The US military has launched a series of attacks on radar facilities belonging to the Houthi rebels in Yemen who have been targeting ships in the Red Sea. A sailor is missing after a Houthi attack on a merchant ship.

According to the US Central Command for the Middle East (CENTCOM), seven radar systems in rebel-controlled territory were destroyed. “These radars enable the Houthis to attack ships and pose a risk to commercial navigation,” a CENTCOM statement said. In another action, the US destroyed two bomb-laden drones in the Red Sea and a drone launched by the Houthis over the waterway, according to the statement.

The Houthis, who have controlled the Yemeni capital, Sanaa, since 2014, have not acknowledged the attacks or military losses. A crew member of the Liberian-flagged and Greek-owned bulk carrier Tutor remains missing after a Houthi attack. During the Wednesday attack, the Tutor was hit by a bomb-laden drone. “The crew abandoned the ship and was rescued by the USS Philippine Sea and partner forces,” CENTCOM said. “The Tutor is still in the Red Sea and is slowly taking on water.”

According to the US Maritime Administration, the Houthis have carried out over 50 ship attacks since November, killing three sailors, capturing one ship, and sinking another. The Houthis have been the target of a US-led airstrike campaign since January, with at least 16 people killed and 42 others injured in a series of attacks on May 30, according to the rebels.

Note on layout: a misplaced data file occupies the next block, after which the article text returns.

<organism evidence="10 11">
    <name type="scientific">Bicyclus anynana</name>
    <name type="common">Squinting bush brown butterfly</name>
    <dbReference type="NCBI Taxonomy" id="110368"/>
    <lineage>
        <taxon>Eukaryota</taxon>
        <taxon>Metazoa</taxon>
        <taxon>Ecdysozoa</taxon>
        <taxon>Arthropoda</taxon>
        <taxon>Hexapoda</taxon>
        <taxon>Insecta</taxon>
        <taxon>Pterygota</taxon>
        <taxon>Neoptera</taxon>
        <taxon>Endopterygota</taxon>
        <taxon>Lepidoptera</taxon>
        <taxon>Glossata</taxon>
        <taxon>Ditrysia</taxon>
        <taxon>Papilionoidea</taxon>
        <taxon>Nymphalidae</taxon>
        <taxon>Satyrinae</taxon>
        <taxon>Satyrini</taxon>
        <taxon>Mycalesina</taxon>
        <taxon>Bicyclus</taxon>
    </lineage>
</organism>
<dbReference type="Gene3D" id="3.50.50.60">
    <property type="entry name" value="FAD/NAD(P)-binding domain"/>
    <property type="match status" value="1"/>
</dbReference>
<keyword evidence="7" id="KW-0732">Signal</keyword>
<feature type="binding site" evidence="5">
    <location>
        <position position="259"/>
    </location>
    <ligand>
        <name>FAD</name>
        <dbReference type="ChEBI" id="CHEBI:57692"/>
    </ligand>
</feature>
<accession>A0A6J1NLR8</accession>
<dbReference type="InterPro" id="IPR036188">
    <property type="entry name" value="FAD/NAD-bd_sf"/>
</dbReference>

“The Houthis claim to be acting on behalf of Palestinians in Gaza, but they are targeting and threatening the lives of citizens from third countries who have nothing to do with the conflict in Gaza,” CENTCOM emphasized. “The ongoing threat to international trade by the Houthis is actually hindering the delivery of much-needed aid to the populations of Yemen and Gaza.”

The situation in Yemen remains volatile as the conflict between the Houthi rebels and the internationally recognized government continues to escalate. The US military’s recent actions highlight the ongoing challenges in the region and the impact on international maritime trade. As tensions persist, it is crucial for all parties involved to seek peaceful resolutions to avoid further harm to innocent civilians and disruption to vital aid efforts in the region.